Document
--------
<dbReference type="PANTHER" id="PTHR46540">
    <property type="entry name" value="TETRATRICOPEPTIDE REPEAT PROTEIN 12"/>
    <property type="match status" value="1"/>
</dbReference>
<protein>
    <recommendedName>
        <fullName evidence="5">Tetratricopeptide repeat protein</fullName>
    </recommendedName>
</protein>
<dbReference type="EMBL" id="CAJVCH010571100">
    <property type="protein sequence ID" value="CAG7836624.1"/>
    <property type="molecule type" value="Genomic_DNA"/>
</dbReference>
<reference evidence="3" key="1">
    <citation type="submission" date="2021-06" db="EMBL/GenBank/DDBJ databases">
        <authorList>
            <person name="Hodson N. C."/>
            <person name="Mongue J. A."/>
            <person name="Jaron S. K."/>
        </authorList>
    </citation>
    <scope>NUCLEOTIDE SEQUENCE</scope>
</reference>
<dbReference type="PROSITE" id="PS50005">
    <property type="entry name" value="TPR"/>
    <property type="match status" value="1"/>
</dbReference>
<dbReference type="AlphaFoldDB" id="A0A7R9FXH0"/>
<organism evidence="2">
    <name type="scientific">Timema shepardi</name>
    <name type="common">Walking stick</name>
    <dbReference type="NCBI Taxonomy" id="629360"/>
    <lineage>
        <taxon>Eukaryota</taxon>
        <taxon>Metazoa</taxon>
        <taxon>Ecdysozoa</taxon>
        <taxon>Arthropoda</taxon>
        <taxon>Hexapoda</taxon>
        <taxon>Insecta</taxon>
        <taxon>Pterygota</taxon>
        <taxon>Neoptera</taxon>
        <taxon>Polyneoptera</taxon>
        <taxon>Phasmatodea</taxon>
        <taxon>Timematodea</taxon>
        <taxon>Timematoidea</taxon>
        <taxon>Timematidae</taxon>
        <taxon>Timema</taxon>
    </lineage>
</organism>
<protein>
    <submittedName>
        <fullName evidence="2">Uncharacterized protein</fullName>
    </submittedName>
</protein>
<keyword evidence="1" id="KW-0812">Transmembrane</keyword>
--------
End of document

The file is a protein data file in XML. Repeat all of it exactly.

<dbReference type="PANTHER" id="PTHR46540">
    <property type="entry name" value="TETRATRICOPEPTIDE REPEAT PROTEIN 12"/>
    <property type="match status" value="1"/>
</dbReference>
<protein>
    <recommendedName>
        <fullName evidence="5">Tetratricopeptide repeat protein</fullName>
    </recommendedName>
</protein>
<dbReference type="EMBL" id="CAJVCH010571100">
    <property type="protein sequence ID" value="CAG7836624.1"/>
    <property type="molecule type" value="Genomic_DNA"/>
</dbReference>
<reference evidence="3" key="1">
    <citation type="submission" date="2021-06" db="EMBL/GenBank/DDBJ databases">
        <authorList>
            <person name="Hodson N. C."/>
            <person name="Mongue J. A."/>
            <person name="Jaron S. K."/>
        </authorList>
    </citation>
    <scope>NUCLEOTIDE SEQUENCE</scope>
</reference>
<dbReference type="PROSITE" id="PS50005">
    <property type="entry name" value="TPR"/>
    <property type="match status" value="1"/>
</dbReference>
<dbReference type="AlphaFoldDB" id="A0A7R9FXH0"/>
<organism evidence="2">
    <name type="scientific">Timema shepardi</name>
    <name type="common">Walking stick</name>
    <dbReference type="NCBI Taxonomy" id="629360"/>
    <lineage>
        <taxon>Eukaryota</taxon>
        <taxon>Metazoa</taxon>
        <taxon>Ecdysozoa</taxon>
        <taxon>Arthropoda</taxon>
        <taxon>Hexapoda</taxon>
        <taxon>Insecta</taxon>
        <taxon>Pterygota</taxon>
        <taxon>Neoptera</taxon>
        <taxon>Polyneoptera</taxon>
        <taxon>Phasmatodea</taxon>
        <taxon>Timematodea</taxon>
        <taxon>Timematoidea</taxon>
        <taxon>Timematidae</taxon>
        <taxon>Timema</taxon>
    </lineage>
</organism>
<protein>
    <submittedName>
        <fullName evidence="2">Uncharacterized protein</fullName>
    </submittedName>
</protein>
<keyword evidence="1" id="KW-0812">Transmembrane</keyword>